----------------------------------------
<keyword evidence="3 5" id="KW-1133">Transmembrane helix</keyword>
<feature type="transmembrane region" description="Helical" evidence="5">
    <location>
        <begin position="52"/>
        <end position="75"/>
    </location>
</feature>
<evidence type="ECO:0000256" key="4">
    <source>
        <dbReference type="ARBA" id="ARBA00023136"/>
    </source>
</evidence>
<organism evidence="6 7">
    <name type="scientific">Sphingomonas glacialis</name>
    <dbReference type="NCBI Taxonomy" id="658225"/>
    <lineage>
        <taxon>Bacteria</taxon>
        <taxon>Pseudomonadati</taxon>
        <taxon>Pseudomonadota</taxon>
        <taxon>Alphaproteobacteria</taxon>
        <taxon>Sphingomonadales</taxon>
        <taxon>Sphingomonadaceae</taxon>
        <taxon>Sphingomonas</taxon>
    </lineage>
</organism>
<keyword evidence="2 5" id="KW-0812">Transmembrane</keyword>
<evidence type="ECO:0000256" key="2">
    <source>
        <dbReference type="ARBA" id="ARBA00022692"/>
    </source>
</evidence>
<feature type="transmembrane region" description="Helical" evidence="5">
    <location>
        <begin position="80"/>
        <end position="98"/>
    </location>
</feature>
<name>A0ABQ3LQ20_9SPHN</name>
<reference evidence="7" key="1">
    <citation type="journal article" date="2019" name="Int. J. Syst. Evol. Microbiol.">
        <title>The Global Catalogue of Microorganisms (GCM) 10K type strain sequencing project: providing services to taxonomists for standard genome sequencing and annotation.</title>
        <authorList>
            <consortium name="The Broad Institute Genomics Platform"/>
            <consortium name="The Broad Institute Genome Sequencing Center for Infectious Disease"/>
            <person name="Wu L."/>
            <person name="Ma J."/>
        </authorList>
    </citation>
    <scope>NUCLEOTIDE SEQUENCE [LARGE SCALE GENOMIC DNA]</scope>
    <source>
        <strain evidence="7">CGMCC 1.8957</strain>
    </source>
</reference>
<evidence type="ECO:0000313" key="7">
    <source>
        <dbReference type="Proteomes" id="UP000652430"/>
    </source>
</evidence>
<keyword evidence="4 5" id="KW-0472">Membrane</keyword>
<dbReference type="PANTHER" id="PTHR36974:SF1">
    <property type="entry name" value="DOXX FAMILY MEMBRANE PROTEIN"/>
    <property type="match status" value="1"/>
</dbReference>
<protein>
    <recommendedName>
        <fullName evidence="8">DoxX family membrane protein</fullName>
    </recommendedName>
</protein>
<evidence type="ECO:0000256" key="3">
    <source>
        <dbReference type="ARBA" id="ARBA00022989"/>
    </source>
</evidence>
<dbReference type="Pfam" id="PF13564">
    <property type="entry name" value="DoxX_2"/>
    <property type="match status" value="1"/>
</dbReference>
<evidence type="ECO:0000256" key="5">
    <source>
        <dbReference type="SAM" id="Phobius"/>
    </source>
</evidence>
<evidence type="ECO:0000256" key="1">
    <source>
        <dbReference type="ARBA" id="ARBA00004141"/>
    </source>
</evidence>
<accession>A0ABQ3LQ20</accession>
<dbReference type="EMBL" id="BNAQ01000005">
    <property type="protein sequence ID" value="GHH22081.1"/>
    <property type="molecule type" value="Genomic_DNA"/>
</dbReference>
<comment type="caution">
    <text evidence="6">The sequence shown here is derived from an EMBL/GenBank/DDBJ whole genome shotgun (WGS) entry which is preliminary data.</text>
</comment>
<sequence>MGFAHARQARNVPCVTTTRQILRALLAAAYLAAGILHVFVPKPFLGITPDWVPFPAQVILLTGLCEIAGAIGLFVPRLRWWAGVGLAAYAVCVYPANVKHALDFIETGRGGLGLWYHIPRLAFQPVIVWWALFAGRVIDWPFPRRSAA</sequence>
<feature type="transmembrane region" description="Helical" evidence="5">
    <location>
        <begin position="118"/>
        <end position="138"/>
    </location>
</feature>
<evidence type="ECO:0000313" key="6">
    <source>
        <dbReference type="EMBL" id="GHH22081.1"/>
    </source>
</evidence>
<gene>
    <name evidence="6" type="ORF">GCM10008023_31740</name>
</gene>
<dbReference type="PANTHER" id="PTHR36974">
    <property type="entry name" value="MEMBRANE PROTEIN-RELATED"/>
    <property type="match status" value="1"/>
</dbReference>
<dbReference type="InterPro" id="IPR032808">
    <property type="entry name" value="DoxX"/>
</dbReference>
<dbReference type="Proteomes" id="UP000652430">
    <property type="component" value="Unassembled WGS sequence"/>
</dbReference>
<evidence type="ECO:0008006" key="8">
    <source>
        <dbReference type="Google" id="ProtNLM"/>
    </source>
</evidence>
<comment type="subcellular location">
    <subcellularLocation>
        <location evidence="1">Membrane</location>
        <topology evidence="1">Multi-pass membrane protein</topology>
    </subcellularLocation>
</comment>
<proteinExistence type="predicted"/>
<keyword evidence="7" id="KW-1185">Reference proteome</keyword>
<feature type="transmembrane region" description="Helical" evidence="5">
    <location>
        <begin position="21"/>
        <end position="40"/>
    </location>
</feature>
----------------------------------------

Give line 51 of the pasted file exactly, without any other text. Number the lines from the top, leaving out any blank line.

        <strain evidence="7">CGMCC 1.8957</strain>